18 October 2004
Tomahawk chops, grilled
Harvey White Woman, an executor of the estate of Crazy Horse, wrote a letter to the operators of the club asking that the name be changed:
I want the young people of my tribe to remember him as a strong leader and warrior and not some nightclub in Paris.
Alfred Red Cloud, another Oglala Sioux, delivered the letter to a club manager. He had his own concerns:
As I went into the place, the way it is set up, it exposes women. Women are sacred to us, they are the keepers of our generations to come.
It is unlikely, I think, that the operators of the Crazy Horse will be able to claim convincingly that the club's name had nothing whatever to do with the revered chief: founder Alain Bernardin had a keen interest in the American West in general and the cowboy saloon in particular. On the other hand, should a lawsuit be filed so far, no litigation has been announced I rather think it will be difficult for the tribe to prove damages; apart from this story, the entirety of what most people on this side of the Atlantic know about the Crazy Horse Saloon is that in the 1965 film What's New, Pussycat? Woody Allen plays a shlub who has gotten a job there. "I help the girls dress and undress," he says to friend Peter O'Toole. "Twenty francs a week."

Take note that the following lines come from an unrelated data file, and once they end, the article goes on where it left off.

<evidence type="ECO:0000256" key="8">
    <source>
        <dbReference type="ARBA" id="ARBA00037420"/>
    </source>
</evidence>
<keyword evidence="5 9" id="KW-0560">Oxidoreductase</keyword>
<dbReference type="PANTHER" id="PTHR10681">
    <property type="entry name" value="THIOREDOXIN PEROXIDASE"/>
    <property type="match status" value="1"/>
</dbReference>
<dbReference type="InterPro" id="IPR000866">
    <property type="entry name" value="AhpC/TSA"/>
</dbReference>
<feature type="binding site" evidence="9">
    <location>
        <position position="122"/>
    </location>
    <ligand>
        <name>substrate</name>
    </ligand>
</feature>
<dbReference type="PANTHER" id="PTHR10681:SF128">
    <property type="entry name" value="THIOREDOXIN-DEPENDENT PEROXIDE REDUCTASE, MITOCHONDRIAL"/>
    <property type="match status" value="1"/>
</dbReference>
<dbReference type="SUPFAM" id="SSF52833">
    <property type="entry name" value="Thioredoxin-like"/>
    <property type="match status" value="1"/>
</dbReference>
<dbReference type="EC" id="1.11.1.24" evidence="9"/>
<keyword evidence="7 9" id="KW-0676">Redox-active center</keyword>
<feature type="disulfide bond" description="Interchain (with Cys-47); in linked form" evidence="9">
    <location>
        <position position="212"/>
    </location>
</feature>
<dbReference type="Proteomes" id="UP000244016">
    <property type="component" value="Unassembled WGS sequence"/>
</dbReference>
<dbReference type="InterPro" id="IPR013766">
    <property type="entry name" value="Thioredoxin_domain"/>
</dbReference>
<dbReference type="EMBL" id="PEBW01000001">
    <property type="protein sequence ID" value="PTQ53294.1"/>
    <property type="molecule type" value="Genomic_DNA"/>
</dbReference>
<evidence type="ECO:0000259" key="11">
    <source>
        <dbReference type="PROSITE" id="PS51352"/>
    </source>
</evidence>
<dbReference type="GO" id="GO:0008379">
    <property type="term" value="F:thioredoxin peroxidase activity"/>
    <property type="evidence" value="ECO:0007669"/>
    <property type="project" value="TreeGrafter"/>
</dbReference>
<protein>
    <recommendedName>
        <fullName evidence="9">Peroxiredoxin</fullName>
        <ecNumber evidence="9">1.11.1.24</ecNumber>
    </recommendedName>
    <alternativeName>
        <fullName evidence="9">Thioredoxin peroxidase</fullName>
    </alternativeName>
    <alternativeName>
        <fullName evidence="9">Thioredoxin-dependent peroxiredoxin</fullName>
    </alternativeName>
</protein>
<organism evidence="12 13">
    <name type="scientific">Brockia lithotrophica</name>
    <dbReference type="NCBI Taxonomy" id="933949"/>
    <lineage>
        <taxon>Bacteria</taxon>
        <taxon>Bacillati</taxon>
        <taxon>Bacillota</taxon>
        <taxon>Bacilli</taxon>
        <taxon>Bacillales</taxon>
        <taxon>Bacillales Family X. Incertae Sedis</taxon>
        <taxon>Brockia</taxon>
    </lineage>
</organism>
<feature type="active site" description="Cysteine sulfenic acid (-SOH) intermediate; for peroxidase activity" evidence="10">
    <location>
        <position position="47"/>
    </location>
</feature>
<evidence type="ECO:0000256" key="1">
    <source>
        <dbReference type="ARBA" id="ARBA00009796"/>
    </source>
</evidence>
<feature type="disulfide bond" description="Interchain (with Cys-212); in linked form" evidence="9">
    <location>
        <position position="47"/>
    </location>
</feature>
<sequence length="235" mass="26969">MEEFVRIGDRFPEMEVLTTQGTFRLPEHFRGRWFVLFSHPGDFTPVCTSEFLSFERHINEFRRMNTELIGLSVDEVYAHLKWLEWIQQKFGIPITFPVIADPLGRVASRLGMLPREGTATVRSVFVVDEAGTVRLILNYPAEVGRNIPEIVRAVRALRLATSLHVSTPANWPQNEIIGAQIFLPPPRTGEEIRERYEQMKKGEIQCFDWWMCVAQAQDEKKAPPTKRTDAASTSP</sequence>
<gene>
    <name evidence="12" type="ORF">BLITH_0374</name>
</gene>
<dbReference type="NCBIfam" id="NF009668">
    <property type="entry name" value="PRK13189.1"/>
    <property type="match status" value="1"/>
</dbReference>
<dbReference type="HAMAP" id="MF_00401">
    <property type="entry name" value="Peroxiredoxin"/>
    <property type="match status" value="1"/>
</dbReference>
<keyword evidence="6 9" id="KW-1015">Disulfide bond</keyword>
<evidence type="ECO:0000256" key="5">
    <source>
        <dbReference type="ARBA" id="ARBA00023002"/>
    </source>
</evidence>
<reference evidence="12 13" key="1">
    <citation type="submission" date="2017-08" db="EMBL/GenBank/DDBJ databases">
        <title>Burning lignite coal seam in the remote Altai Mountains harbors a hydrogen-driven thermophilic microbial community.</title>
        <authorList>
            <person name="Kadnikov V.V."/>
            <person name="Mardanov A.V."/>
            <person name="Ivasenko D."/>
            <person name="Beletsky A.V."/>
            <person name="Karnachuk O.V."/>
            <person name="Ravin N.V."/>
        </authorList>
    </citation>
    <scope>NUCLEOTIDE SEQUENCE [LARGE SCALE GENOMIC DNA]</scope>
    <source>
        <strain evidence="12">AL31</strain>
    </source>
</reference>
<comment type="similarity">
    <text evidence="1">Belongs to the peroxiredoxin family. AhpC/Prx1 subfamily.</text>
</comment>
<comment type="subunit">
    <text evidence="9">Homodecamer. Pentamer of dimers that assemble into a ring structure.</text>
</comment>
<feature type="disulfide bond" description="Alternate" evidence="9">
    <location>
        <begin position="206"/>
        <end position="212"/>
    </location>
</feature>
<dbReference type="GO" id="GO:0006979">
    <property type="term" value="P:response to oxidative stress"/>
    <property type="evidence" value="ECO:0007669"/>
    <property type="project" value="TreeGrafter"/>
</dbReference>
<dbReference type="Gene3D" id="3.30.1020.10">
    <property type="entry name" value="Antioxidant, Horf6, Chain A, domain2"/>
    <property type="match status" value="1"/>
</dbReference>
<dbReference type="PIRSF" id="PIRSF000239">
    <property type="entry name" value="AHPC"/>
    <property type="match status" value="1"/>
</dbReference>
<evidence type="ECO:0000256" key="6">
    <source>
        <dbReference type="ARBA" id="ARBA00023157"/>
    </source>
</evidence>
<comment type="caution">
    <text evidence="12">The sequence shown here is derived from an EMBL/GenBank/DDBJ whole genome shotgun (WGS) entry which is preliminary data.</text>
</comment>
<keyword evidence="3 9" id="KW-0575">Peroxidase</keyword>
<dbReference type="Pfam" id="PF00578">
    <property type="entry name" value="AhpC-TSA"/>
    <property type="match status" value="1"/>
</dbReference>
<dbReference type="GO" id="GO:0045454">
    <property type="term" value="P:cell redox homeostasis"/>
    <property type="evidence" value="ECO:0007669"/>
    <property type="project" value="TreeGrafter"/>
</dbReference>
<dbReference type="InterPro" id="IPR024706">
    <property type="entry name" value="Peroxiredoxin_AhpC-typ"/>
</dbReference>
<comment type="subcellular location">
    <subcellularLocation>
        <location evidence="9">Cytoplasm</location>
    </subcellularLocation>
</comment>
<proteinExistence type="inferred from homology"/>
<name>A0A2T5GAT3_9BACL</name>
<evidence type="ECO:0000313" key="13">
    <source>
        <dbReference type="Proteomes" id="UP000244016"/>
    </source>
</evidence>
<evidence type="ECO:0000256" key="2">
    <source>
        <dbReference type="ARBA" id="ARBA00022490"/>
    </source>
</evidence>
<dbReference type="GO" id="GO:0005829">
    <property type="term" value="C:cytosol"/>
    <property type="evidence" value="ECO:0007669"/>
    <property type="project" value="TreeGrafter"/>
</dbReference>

"Not much," O'Toole says, and Allen shrugs: "It's all I can afford."
(Via Tongue Tied.)